Male hand with classic stopwatch. (XXL-File)
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Should you take action, or do nothing? This is the fundamental dilemma for many private investors.

Looking back over my investment life, I have concluded that buying a good stock and patiently holding it through periods of uncertainty and volatility — and not trying to be too clever — is the route to investment success.

As the rather crude American adage goes: “You make your money by sitting on your ass!” This is a policy which has served me very well indeed, as I will demonstrate.

Buy and hold” has long been my mantra. Nevertheless, there are times when family responsibilities and market uncertainties come together to necessitate action.

This combination has recently come together for me, best summed up by the acronyms Bomad — the Bank of Mum and Dad — and BudBreCo — Budget, Brexit and Corbyn.

By far, the dominant aspect has been the need to help fund both of my daughters’ housing ambitions, although BudBreCo has certainly been a factor in my recent decision.

In the past few weeks, I have made some significant sales. Out from my non-Isa portfolio have gone longstanding favourites James Fisher and another tranche of Aim-quoted photonic and laser specialist Gooch & Housego.

I started to buy Fisher in 2000 at 78p when it was just a small coastal oil tanker business based on Barrow-on-Furness. Today it is a hugely successful global marine services and underwater specialist. Sadly, I reduced my holding as it appreciated in early years, but still retained a decent tranche which went out at £18.30.

Gooch is a similar story. First bought in 2004 at 102p, it is now out at £16.88. As both these stocks were on minuscule yields their departure will only have a very limited effect on my overall dividend income. Down the line I will be hit by capital gains tax, but hopefully only at 20 per cent.

Turning to my Isa portfolio, where CGT does not apply, I have also built up some defensive liquidity. After much agonising, I sold one-sixth of my sizeable holding in Treatt. Its shares have done so well it represented too great a percentage of my Isa at approximately 40 per cent.

It is a fabulous business in flavours and fragrances which should have many years of growth ahead. I sold at 488p and the shares have drifted down to 422p at the time of writing, but I am confident these prices will be left far behind in future years.

I also finally said farewell to publisher Quarto (where I sold at 96p and 100p). Frankly, I have had enough. The company has had more boardroom coups than many South American dictatorships. I have no idea at all what the business is now worth. The shares now bump along below 70p. Overall, a disappointment rather than a disaster, but I could have deployed my resources far more profitably elsewhere.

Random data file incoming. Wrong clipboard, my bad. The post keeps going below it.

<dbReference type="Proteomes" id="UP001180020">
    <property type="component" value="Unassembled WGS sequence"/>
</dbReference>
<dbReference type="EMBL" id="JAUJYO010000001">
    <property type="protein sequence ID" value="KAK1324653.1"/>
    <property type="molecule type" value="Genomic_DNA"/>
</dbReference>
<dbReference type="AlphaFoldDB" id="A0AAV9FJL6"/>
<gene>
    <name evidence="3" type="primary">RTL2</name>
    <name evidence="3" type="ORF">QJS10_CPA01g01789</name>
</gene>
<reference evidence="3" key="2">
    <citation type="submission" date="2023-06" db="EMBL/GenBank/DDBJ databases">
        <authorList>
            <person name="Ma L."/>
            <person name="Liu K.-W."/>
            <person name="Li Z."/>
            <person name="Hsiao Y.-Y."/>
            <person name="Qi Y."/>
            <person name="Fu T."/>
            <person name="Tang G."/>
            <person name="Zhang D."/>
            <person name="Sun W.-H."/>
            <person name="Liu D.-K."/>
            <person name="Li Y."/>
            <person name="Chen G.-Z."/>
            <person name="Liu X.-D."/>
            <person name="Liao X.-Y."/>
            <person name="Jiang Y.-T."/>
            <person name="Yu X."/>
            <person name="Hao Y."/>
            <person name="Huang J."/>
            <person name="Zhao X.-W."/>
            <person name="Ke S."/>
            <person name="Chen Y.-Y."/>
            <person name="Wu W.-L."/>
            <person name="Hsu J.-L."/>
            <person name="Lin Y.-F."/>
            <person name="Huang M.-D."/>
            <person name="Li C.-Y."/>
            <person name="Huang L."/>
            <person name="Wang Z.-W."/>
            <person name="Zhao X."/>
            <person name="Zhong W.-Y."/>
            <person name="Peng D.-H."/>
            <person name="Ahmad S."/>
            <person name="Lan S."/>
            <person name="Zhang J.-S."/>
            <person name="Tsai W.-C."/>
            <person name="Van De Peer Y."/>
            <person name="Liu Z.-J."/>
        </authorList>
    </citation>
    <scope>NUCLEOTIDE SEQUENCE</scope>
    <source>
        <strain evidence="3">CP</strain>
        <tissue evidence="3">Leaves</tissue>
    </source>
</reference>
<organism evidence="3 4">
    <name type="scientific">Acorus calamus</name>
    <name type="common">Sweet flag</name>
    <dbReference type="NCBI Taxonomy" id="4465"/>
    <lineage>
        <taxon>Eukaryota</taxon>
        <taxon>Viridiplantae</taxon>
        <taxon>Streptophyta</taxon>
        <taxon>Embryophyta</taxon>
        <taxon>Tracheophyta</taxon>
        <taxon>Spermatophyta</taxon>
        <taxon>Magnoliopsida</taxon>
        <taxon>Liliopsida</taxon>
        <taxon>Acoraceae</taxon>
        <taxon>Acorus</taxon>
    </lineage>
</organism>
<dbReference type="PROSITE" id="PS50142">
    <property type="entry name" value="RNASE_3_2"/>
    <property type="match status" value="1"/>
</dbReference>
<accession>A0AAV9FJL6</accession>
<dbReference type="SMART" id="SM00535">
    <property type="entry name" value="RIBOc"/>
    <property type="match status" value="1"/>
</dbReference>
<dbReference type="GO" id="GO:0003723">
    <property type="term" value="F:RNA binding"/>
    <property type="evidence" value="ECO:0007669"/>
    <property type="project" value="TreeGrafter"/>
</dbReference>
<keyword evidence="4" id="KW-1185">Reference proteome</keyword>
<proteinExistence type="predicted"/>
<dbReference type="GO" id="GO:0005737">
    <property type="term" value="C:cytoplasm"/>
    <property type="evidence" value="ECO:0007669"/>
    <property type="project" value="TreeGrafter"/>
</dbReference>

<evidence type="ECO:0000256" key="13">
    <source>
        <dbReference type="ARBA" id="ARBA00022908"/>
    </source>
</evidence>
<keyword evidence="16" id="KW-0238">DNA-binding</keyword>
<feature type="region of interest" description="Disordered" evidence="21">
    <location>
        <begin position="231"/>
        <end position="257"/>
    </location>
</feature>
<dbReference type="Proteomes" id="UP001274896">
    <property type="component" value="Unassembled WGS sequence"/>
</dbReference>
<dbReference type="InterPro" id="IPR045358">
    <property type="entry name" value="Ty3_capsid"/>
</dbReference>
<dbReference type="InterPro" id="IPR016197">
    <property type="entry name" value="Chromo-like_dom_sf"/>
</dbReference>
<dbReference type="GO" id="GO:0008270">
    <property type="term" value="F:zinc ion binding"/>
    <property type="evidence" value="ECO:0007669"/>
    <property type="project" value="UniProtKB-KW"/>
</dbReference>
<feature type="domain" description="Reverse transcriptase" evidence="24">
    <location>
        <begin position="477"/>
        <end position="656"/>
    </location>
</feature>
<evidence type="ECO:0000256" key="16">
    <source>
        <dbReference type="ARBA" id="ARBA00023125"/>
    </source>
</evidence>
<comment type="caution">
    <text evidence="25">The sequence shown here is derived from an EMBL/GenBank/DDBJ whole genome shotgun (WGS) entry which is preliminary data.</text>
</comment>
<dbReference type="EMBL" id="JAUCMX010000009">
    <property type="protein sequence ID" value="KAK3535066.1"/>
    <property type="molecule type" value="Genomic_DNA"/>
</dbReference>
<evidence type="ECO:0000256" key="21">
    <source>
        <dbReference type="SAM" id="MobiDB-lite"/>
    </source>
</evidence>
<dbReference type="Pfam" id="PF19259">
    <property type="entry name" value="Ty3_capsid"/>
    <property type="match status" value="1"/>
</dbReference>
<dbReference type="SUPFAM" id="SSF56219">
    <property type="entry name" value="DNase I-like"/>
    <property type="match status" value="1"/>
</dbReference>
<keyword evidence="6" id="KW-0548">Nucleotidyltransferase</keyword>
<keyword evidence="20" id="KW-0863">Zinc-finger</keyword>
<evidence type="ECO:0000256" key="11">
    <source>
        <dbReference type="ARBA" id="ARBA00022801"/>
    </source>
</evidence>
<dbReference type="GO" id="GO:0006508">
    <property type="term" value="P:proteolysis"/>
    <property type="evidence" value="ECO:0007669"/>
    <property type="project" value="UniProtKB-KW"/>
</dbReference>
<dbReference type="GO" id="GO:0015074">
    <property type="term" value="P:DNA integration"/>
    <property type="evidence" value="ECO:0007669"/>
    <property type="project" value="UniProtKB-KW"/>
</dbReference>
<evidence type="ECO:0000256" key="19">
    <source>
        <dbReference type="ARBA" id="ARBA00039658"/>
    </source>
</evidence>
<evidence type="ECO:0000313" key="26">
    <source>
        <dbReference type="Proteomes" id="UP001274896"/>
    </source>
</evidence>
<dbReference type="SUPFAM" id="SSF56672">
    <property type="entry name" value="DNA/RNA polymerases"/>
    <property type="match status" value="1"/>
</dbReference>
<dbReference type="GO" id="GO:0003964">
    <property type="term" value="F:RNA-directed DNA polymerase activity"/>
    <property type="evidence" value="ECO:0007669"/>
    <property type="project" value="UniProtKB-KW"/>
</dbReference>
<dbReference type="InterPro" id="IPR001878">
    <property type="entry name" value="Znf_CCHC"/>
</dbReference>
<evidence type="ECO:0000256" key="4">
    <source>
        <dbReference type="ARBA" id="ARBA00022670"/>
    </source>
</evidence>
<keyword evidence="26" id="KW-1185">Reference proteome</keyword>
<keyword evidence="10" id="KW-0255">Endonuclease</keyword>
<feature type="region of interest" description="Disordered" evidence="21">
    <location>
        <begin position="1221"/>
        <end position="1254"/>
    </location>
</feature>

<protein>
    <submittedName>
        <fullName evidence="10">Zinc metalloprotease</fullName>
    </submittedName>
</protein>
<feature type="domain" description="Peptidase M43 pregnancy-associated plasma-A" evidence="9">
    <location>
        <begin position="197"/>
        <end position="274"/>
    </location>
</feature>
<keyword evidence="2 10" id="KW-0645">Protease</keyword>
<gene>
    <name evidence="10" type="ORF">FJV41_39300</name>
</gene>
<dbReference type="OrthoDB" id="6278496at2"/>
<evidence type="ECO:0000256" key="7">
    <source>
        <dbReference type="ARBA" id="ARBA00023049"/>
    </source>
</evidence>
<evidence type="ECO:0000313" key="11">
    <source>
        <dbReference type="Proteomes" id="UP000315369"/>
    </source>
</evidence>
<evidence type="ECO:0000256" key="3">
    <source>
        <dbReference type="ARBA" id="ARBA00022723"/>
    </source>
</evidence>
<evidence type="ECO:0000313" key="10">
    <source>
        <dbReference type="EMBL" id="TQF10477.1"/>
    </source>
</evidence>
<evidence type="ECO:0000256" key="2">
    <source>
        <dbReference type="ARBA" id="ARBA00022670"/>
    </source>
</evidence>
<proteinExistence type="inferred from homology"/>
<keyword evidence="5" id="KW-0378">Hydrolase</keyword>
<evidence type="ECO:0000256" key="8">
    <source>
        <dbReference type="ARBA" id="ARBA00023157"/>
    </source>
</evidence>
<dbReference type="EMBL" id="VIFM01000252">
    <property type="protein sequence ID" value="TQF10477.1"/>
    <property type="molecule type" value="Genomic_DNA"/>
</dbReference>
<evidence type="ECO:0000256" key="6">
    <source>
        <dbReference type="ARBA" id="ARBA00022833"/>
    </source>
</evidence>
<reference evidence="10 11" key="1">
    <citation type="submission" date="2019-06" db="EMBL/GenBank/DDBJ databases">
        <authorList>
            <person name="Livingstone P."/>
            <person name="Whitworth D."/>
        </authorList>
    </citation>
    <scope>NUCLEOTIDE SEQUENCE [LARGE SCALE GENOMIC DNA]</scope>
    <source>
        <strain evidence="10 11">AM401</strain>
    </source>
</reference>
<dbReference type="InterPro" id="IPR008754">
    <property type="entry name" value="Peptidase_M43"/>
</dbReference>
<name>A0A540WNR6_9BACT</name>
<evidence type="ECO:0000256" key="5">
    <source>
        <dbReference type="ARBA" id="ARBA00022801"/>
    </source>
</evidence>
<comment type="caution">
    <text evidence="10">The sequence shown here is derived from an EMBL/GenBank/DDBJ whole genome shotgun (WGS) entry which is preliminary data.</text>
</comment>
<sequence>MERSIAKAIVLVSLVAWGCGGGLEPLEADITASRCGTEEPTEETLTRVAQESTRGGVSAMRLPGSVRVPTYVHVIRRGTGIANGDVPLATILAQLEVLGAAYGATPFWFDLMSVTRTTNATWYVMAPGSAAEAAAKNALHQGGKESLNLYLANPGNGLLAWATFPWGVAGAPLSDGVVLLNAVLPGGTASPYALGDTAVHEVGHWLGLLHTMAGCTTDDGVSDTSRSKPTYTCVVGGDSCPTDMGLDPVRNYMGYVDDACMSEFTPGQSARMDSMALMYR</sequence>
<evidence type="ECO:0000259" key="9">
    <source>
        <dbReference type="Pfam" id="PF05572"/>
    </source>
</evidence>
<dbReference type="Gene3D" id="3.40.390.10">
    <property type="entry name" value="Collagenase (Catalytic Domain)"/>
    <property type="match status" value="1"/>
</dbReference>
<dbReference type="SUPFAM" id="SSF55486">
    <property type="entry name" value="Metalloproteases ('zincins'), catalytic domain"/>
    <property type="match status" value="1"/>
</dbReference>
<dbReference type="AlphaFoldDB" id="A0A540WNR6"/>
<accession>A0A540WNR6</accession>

Set against these two Isa sales were two modest purchases — Titon, a ventilation products manufacturer, and Daejan, a property company. I added to my existing holding in Titon at 168p following earlier purchases around the £1 mark. Conservatively managed, modestly-rated, cash-rich and with dividends moving steadily ahead, Titon should offer considerable future potential, particularly from its South Korean joint venture which is now the main profit earner. The company has just announced a planned move to the Aim index — let us hope it will still be as worthwhile.

Family-controlled Daejan, arguably the cheapest quality property share with a net asset value of £111, compared with a current share price of £58, is regarded by investors as somewhat quirky and not quite embracing the principles of modern corporate governance. However, it is split between residential and commercial and the UK and US, is tightly managed and has very low borrowings so looks outstandingly cheap.

Finally I couldn’t resist a little flutter on Sky TV. On the final Friday before the takeover battle had to finish, the last bid on the table from memory was £14.75, with Sky shares standing in the market about £1 higher. Both heavyweight contenders had spent some days discussing the final form of auction with the Takeover Panel, thus it seemed inconceivable to me that increased bids would not be forthcoming on the final day. I bought on Friday at £15.86, selling on Monday, after the final increased Comcast bid at £17.22. But have no fear, I have no plans to turn into a hedge fund or arbitrageur. I intend to remain a conservative long-term value investor, and my “buy and hold” mantra still stands.

John Lee is an active private investor and author of ‘How to Make a Million — Slowly’. He is a shareholder in all the companies indicated

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